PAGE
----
HistoryIn the middle and late 1800's, SoHo supported thriving retail and other commercial operations. Some of New York City’s finest department stores and high-end shops were located along bustling streets, such as Broadway. However, the local population was primarily dominated by working-class individuals in various crafts and skilled trades. The cast iron industry of the United States significantly impacted the early development of SoHo. Hundreds of buildings were constructed with this unconventional material that was more durable and appealing than traditional masonry. Some of America's best designers, architects and construction companies were hired to erect stunning facades that resembled the classic beauty of European-style architecture. After World War II, SoHo has gradually transformed into a sophisticated district that caters to families as well as young professionals in the local financial sector. Click to book your SoHo, Little Italy and Chinatown walking tour.
AttractionsThe Cast Iron Historic District makes up a large portion of SoHo. As the name suggests, this historic section is lined with an array of buildings that have unique facades with cast iron. During the middle and late 19th century, this material was primarily used for industrial applications. However, SoHo became one of the city's first neighborhoods to have residential buildings with iron elements rather than wood, stone or bricks. As you walk the district, you'll see hundreds of edifices with beautiful columns, arches and other decorative carvings. Many of the cast iron buildings have been converted into studios, lofts, boutiques, cafes and other types of mixed-used units. Besides having some of the most beautiful iron works in the world, SoHo boasts a vibrant nightlife scene that caters to local young professionals. Hip bars, chic lounges and cool nightclubs are scattered in this diverse district that has undergone gentrification in the last few decades. Perhaps the most notable cultural attraction in SoHo is the Drawing Center. Since opening in 1977, this museum has hosted hundreds of exhibits that celebrate virtually all forms of drawings. The Drawing Center usually hosts temporary and rotating exhibits through close ties with larger institutions, such as the Albright-Knox Museum and Tate Britain. Due to its early roots in New York City's industrial sectors, SoHo doesn't have any major parks or green space. Nevertheless, SoHo Square is perhaps the only notable urban plaza in this bustling and densely developed neighborhood. This wedge-shaped public space includes a statue of general Jose Artigas, one of the earliest military leaders of Uruguay. This installation is actually a replica of an original statue that stands in the country's capital city.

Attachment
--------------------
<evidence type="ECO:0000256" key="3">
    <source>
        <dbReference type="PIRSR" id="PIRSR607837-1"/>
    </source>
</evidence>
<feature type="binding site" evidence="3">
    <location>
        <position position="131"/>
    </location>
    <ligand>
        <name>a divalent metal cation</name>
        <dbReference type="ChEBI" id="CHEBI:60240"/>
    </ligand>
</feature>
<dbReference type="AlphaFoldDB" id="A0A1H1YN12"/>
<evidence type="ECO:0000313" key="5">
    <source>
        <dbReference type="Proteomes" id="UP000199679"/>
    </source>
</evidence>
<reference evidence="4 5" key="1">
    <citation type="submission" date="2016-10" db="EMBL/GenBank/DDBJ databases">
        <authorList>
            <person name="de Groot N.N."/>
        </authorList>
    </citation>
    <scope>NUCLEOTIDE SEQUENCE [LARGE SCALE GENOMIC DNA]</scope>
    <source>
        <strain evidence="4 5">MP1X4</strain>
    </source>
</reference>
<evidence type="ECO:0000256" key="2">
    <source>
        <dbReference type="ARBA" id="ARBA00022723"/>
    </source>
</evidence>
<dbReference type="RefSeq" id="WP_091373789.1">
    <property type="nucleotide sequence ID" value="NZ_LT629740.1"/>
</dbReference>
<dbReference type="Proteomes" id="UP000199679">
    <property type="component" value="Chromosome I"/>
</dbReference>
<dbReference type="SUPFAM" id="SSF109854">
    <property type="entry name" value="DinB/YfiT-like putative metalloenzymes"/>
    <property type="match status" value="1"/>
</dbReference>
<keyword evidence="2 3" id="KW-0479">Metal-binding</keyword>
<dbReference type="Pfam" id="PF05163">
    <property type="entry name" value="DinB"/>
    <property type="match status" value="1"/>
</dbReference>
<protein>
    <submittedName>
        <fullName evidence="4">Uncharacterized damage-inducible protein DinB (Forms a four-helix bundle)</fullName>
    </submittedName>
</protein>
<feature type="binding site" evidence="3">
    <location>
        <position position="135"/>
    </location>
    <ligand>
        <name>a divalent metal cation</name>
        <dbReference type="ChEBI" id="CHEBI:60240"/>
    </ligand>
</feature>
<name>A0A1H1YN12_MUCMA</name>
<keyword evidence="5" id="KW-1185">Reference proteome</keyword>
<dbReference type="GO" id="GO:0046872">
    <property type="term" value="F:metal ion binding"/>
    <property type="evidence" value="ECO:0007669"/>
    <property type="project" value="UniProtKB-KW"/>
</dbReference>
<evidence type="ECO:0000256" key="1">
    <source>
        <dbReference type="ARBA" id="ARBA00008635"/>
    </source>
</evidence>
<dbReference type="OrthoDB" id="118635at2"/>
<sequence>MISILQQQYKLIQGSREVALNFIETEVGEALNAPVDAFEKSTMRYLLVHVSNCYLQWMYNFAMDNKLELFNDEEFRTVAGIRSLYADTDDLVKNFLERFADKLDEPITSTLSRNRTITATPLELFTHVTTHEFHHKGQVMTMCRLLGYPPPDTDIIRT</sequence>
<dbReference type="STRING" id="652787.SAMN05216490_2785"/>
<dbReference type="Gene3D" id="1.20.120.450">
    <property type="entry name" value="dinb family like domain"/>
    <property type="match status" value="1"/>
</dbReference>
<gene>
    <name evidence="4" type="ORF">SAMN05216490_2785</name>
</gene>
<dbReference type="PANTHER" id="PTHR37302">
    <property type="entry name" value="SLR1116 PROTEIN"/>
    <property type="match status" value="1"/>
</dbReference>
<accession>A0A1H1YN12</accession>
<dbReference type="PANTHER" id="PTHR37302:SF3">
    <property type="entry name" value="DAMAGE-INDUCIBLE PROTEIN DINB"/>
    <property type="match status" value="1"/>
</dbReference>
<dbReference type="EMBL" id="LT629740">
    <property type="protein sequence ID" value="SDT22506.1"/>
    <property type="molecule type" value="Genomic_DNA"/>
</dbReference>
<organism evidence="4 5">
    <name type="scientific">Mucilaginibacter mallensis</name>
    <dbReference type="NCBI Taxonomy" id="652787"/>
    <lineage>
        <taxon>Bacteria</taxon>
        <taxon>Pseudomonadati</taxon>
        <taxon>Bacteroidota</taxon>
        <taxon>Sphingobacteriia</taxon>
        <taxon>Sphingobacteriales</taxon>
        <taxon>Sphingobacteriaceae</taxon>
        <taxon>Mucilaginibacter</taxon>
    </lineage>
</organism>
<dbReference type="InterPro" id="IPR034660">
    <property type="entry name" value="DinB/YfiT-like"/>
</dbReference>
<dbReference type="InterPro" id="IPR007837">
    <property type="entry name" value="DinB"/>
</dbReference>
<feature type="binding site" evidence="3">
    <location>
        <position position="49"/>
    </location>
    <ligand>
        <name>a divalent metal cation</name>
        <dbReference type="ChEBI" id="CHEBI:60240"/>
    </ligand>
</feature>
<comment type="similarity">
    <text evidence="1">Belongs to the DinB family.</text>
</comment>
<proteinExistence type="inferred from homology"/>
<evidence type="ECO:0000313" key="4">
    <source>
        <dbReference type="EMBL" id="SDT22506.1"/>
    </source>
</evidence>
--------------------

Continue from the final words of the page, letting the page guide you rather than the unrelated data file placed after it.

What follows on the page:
Location and TransportationConsidered one of the busiest thoroughfares in Lower Manhattan, Houston Street defines the northern border of SoHo. Supporting traffic heading northbound, Crosby Street marks the eastern edge of the neighborhood. Stretching in a diagonal configuration, 6th Avenue runs along the western flank of the district. The southern tip of SoHo sits along Canal Street, which is heavily commercialized. Situated underground, the Prince Street station is the only New York City Subway stop in the district. You can take the N, Q, R and W trains to this station that's located at the corner of Broadway and Prince Street. These lines essentially connect SoHo with all of Midtown Manhattan and other subdivisions of the borough. Additionally, the Holland Tunnel leads directly to the border between SoHo and Tribeca.
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